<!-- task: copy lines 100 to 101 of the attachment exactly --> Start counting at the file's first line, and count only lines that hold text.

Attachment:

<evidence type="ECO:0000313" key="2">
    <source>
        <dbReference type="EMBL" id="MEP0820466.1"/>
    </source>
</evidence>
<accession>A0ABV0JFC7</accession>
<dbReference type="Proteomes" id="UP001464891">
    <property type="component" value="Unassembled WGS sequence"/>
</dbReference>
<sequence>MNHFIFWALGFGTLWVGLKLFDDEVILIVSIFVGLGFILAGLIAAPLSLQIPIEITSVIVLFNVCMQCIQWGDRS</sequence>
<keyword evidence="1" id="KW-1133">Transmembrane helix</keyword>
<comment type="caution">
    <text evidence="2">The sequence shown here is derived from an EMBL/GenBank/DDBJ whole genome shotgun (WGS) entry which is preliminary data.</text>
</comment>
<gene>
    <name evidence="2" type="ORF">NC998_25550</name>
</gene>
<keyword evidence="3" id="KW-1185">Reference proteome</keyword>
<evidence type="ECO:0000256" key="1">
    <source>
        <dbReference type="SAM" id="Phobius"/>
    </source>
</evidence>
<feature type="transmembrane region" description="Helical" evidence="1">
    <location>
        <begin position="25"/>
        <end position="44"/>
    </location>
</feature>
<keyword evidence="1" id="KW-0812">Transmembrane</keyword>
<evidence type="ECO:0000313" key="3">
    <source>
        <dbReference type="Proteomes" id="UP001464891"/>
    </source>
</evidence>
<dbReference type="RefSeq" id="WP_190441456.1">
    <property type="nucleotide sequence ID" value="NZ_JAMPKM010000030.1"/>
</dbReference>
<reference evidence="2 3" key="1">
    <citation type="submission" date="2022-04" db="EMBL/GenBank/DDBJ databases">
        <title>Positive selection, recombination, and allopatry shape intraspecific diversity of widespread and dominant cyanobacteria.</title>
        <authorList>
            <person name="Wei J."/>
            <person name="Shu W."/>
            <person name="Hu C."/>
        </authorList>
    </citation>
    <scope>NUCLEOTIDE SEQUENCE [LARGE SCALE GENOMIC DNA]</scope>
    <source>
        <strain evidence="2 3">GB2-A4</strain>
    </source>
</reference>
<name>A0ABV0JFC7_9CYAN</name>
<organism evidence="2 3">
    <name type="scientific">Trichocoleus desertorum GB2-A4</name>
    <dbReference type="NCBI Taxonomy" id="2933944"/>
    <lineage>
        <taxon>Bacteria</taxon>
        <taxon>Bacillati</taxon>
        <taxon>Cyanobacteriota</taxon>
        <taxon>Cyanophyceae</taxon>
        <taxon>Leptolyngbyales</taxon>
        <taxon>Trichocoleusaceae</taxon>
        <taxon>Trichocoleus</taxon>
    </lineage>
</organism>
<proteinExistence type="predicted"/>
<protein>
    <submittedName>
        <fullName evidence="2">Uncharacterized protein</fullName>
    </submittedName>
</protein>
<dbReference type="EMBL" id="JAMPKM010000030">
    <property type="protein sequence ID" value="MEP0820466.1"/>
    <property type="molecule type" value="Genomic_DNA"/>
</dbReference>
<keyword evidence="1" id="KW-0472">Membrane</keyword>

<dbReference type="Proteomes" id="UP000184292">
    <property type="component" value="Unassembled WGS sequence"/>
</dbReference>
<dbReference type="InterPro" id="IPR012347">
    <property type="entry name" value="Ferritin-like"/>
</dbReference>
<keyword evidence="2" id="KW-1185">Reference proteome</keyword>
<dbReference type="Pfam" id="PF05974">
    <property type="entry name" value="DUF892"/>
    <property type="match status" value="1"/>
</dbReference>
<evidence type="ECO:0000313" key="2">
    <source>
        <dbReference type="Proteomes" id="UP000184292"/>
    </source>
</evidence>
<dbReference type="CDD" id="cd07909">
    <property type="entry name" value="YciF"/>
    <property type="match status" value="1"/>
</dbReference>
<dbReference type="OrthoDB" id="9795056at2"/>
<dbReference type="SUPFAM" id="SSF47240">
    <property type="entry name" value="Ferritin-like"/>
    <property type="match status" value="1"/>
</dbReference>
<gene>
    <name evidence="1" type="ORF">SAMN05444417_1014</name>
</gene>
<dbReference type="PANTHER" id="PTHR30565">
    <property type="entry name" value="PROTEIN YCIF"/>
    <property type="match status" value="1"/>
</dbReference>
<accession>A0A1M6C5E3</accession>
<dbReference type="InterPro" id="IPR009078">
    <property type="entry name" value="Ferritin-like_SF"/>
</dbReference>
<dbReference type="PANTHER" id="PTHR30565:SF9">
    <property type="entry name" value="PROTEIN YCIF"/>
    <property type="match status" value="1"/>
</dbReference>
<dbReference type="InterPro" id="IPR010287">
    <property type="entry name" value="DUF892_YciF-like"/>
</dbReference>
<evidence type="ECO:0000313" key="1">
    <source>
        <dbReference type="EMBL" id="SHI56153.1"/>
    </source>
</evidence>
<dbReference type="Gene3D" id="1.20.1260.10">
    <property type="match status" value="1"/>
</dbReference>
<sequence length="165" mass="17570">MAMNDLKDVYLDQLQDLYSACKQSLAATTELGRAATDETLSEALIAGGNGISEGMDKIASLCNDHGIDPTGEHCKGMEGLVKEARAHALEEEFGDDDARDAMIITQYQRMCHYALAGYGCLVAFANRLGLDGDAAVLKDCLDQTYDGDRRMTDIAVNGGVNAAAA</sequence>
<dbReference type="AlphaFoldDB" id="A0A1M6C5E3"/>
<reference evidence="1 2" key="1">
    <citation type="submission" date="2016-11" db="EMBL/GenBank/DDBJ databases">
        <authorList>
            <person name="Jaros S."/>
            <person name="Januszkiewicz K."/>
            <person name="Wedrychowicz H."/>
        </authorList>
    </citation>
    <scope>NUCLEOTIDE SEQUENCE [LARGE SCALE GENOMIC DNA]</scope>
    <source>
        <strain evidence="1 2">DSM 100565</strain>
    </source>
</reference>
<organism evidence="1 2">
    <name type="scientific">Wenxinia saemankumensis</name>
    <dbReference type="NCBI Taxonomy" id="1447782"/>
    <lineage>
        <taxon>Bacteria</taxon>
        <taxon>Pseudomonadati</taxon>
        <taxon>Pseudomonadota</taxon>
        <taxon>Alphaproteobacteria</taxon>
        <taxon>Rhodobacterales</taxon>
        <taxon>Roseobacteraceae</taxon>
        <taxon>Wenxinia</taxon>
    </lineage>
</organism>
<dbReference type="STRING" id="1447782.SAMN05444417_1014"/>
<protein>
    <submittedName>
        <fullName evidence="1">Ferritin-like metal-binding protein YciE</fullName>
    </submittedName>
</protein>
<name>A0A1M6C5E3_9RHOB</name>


    <property type="entry name" value="Ferritin-like"/>
    <property type="match status" value="1"/>